Keyboards at Christmas, featuring the finest seasonal music for all to enjoy, will be Sunday, Dec. 3 at 6 p.m. at First Presbyterian Church at 304 W. Main St. in Lebanon. It will feature an organ, piano, four choirs, a sing-along and more. For more information, visit fpclebanon.org.

Dec. 4

Vietnam Veterans of America Chapter 1004 meeting

5 p.m.

Chapter 1004 of the Vietnam Veterans of America will meet Monday, Dec. 4 and the first Monday of each month in the Veterans Building at the James E. Ward Agriculture Center in Lebanon. Meetings start at 5 with several members showing up early. All Vietnam and Vietnam-era veterans are urged to attend. Membership will be discussed on request. Associate members will serve food. Call Doc Kraft at 615 477-8088 for more information.

Dec. 7

Watertown High School Christmas Concert

6 p.m.

The Watertown High School band will hold its Christmas concert Thursday, Dec. 7 at 6 p.m. in the school auditorium. Admission will be $5 per person.

Dec. 9

Lebanon Antiques and Uniques Expo

9 a.m.

The Lebanon Antiques and Uniques Expo will return Saturday, Dec. 9 from 9 a.m. until 4 p.m. at the Wilson County Expo Center at 945 E. Baddour Pkwy. in Lebnaon. Free parking and admission will be available. For more information, visit bothbarrels.us.

Mt. Juliet Christmas Parade

11 a.m.

The Mt. Juliet Christmas parade will be Saturday, Dec. 9 at 11 a.m. on North Mt. Juliet Road. The theme will be “Christmas in a galaxy far, far away.”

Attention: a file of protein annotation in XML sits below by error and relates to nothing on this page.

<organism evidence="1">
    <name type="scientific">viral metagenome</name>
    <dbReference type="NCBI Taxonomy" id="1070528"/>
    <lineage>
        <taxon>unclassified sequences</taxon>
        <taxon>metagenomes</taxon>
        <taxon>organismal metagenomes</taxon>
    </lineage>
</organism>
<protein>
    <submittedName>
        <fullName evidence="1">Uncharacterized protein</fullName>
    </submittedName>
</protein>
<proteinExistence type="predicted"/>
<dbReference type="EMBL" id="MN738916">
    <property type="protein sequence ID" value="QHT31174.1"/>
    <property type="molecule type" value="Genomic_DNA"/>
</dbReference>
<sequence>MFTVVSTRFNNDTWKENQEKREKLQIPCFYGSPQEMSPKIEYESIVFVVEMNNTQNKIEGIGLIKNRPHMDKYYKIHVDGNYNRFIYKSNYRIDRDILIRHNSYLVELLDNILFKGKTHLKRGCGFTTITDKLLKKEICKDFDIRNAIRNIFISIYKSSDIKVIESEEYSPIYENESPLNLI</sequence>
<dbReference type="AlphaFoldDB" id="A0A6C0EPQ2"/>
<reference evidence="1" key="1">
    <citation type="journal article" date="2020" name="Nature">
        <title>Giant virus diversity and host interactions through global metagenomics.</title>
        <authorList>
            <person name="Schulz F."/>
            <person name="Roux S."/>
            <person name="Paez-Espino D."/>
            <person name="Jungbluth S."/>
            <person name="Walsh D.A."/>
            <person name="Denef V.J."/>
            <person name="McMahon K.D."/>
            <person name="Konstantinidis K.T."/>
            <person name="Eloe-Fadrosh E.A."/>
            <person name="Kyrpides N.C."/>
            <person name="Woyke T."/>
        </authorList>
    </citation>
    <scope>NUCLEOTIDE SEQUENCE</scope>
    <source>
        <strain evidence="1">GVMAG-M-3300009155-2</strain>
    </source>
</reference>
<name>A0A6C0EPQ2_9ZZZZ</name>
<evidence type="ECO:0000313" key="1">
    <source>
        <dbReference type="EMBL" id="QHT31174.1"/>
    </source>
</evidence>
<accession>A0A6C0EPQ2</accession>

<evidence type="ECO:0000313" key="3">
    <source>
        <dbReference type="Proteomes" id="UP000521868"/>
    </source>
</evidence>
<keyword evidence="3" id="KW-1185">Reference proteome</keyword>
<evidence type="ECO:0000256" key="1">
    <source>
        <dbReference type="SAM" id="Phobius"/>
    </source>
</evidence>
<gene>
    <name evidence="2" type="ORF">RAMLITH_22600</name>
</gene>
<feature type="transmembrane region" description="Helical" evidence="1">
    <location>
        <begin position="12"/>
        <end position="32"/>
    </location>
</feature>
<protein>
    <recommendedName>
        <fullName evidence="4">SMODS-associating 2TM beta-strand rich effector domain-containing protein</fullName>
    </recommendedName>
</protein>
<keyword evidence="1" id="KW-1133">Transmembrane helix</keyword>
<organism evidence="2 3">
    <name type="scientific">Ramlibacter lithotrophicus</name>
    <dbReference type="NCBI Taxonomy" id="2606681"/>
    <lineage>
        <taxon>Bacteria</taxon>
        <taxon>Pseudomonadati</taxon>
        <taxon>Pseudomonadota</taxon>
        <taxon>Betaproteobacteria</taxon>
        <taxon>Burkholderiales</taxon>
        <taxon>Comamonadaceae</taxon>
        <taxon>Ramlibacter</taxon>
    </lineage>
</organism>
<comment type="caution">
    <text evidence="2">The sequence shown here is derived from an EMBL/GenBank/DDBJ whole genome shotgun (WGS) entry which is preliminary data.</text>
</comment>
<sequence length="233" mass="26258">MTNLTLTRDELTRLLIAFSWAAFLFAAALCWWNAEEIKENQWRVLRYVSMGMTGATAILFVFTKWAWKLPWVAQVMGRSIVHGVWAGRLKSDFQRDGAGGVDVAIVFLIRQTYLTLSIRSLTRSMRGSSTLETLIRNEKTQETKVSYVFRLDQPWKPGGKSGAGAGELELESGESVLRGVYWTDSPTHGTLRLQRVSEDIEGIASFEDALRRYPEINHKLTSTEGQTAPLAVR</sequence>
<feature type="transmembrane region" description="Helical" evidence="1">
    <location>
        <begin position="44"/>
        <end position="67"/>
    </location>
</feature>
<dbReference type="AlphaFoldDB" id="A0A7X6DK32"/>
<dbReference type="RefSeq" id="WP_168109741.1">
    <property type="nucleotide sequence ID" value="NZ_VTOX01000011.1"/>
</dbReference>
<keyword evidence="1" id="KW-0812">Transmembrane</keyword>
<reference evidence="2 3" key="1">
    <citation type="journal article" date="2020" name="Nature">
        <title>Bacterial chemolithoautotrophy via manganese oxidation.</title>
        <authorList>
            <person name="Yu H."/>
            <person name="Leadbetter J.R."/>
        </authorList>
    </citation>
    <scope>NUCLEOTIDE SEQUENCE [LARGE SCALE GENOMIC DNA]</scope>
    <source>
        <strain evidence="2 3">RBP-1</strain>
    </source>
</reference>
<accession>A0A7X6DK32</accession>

Watertown Christmas Parade

2 p.m.

The Watertown Christmas parade will be Saturday, Dec. 9 at 2 p.m. on Main Street. Lineup and float judging will begin at 1 p.m. at Round Lick Baptist Church, and the parade will end at Optics. To enter a float in the parade, visit Jim’s Antiques on the square.

Lebanon Christmas on the Square

2 p.m.

Lebanon’s Christmas on the Square will be Saturday, Dec. 9 from 2-6 p.m. at the Lebanon Square. It will feature food trucks, photos with Santa, letters to Santa, carriage rides, a family photo holiday booth, live Christmas music, a performance by the cast of “Annie the Musical,” an outdoor movie, hair tinsel, hot chocolate, market vendors in the Arcade and shopping.

The People’s Agenda

POLICY: Items for the Government Calendar may be submitted via email at editor@lebanondemocrat.com, in person at The Democrat’s office at 402 N. Cumberland St., by mail at The Lebanon Democrat, 402 N. Cumberland St., Lebanon, TN 37087 or via fax at 615-444-0899. Items must be received by 4 p.m. for the next day’s edition. The calendar is a free listing of government meetings and government-related events. The Democrat reserves the right to reject or edit material. Notices run on an as space is available basis and cannot be taken over the phone. Include a name and phone number in case of questions.